“ Yes,” said Catherine, “there is no use in his finding you here. The key, my dear cardinal."

Charles de Lorraine, who held the key in his hand, ready for use at any moment, gave it hastily to the queen. The door opened before the Duc de Nemours, and was just shut discreetly on the news teller, when Henri de Valois, with gloomy face and wrinkled forehead, appeared at the threshold of the opposite door.

If we have followed the Duc de Guise first, instead of the constable, it was not because what was to pass in the apartments of Madame de Valentinois would be less interesting than what

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we have seen pass in the apartments of Catherine de Médicis; but it was because François de Guise was a greater personage than M. de Montmorency, as, indeed, we have said, and because Catherine de Médicis was a greater lady than Madame de Valen. tinois. - Honor to whom honor is due.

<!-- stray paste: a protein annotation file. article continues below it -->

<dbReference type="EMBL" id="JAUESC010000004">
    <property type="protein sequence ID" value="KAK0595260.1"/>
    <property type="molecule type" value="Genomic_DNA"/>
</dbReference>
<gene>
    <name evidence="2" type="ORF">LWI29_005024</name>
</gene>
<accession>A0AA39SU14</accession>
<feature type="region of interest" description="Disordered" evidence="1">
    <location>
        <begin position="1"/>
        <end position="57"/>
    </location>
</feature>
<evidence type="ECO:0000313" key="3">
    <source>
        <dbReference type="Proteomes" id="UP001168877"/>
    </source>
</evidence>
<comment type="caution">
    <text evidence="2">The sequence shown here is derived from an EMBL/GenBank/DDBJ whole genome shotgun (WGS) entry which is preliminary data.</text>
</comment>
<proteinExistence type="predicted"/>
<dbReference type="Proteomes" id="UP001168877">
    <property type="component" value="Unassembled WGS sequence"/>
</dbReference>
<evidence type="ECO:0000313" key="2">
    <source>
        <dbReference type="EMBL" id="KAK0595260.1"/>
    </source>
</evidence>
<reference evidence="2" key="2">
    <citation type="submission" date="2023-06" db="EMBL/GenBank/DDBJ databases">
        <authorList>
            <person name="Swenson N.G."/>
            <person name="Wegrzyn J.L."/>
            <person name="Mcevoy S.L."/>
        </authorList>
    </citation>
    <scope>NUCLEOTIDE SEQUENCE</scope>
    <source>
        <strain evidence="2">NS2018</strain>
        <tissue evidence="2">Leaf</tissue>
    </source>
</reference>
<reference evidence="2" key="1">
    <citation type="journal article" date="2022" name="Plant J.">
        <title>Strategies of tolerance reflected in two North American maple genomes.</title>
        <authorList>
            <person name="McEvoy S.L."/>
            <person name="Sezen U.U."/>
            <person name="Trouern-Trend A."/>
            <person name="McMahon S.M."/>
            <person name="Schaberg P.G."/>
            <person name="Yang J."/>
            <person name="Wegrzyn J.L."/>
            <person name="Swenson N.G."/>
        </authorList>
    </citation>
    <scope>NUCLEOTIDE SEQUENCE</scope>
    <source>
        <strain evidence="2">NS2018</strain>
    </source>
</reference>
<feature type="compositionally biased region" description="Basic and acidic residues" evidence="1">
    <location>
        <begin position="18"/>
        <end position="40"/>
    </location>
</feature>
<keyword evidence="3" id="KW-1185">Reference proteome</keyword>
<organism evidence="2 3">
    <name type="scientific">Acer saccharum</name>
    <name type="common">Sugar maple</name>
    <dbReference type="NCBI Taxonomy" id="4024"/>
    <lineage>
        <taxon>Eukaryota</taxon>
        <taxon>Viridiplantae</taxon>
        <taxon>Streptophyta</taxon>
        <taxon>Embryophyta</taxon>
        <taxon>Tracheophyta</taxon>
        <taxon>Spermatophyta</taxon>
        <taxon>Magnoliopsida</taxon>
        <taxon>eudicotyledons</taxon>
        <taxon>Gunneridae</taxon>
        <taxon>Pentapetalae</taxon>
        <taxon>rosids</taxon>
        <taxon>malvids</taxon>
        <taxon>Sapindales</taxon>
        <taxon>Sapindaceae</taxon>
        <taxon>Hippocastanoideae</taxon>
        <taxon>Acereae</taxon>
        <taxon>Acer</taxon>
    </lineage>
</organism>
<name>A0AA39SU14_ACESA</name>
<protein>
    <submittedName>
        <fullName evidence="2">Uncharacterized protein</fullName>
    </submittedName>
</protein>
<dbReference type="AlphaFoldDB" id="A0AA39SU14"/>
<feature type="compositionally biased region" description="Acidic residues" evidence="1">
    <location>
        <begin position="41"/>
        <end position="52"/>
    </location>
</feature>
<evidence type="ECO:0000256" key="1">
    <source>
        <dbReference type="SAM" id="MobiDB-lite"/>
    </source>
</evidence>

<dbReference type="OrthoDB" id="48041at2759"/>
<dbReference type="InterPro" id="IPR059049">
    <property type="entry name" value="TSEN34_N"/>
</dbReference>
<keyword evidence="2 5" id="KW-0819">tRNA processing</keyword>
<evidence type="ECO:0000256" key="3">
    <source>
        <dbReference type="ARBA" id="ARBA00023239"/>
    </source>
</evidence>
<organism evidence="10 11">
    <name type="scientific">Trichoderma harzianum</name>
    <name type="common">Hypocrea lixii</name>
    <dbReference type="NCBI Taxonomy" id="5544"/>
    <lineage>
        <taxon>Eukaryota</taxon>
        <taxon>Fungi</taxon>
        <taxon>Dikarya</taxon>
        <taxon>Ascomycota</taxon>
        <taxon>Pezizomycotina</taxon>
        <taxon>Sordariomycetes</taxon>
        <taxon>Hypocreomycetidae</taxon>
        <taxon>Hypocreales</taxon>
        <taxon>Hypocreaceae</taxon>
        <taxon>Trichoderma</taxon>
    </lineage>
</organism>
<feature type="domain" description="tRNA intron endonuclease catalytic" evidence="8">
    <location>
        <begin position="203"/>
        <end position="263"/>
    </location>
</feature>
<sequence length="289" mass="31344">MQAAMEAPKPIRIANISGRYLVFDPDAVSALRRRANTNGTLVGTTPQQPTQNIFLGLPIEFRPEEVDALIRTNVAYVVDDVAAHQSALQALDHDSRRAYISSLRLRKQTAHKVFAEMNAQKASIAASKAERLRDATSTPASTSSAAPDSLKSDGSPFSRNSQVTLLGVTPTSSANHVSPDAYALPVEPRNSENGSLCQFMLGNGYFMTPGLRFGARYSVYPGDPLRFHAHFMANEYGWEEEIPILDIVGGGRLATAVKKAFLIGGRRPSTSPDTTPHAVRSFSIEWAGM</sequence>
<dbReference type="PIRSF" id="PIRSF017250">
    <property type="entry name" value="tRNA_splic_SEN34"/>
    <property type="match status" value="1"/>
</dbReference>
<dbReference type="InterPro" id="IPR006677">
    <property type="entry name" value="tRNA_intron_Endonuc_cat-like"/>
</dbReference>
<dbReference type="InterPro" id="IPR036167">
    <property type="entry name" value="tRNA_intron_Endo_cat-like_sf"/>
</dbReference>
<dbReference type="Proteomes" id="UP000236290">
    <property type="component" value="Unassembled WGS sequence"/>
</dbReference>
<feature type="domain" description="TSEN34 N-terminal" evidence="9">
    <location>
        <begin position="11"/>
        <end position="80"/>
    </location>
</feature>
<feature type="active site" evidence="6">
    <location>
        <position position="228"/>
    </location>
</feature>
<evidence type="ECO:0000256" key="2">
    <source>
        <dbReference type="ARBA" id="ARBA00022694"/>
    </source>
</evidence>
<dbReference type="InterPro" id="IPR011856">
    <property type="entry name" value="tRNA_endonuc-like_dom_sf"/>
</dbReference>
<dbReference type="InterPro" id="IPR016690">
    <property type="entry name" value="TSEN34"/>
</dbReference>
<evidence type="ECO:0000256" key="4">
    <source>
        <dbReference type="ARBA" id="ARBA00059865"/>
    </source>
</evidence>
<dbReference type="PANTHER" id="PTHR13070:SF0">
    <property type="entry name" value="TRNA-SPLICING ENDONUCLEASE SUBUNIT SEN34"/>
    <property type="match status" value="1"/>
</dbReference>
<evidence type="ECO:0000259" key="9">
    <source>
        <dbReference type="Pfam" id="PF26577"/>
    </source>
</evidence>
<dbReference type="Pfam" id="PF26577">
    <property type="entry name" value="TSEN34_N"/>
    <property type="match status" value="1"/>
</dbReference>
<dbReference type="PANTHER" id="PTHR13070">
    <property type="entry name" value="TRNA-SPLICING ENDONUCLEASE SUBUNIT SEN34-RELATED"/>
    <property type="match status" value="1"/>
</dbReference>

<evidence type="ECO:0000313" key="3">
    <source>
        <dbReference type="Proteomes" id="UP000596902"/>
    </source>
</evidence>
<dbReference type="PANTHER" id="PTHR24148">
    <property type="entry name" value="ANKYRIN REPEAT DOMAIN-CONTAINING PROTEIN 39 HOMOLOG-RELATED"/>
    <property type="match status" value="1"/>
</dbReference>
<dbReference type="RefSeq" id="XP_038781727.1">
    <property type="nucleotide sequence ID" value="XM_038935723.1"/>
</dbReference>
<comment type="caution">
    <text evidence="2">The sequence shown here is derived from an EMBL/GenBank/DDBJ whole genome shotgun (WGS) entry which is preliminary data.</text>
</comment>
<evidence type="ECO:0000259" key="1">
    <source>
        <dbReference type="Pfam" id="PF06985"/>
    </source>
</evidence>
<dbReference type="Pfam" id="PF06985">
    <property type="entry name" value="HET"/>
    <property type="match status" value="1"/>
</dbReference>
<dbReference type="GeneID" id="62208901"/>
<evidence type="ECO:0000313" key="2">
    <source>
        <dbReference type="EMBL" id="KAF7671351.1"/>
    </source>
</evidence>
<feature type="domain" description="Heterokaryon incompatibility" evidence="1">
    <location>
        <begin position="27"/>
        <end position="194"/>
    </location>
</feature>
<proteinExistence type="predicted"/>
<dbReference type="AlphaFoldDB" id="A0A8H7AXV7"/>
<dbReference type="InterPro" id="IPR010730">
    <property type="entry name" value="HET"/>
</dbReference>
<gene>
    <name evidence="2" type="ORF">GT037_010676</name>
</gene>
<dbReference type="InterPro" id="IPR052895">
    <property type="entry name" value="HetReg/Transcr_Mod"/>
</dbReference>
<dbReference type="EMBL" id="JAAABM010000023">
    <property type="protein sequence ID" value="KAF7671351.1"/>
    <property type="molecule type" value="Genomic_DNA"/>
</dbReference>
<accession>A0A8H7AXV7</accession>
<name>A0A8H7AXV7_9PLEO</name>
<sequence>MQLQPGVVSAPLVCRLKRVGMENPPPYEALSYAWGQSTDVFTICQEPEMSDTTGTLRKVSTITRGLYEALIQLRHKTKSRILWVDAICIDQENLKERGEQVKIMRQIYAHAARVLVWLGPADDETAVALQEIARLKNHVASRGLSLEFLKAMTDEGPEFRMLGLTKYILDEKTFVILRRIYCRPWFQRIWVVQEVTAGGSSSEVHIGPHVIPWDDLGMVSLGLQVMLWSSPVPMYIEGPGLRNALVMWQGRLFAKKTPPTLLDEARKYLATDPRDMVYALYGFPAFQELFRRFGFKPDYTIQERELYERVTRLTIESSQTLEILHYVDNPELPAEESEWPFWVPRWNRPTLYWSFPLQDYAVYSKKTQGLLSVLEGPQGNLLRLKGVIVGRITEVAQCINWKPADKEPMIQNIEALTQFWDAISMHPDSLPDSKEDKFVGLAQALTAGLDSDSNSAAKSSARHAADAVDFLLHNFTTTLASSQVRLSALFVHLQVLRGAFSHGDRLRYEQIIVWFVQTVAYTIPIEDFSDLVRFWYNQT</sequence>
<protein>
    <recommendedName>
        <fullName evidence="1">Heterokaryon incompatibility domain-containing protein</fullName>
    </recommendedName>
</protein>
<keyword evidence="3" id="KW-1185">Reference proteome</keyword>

But now that we have shown our deference for the royal supremacy, let us see what took place in the apartment of the fair Diane, and try to find out why King Henri presented himself before his wife with gloomy face and wrinkled forehead.

The arrival of the constable was no more a mystery for the Duchesse de Valentinois than the return of the Duc de Guise was a secret for Queen Catherine de Médicis. Each was staking her cards on the table, Catherine crying, “Guise !” and Diane, “ Montmorency!”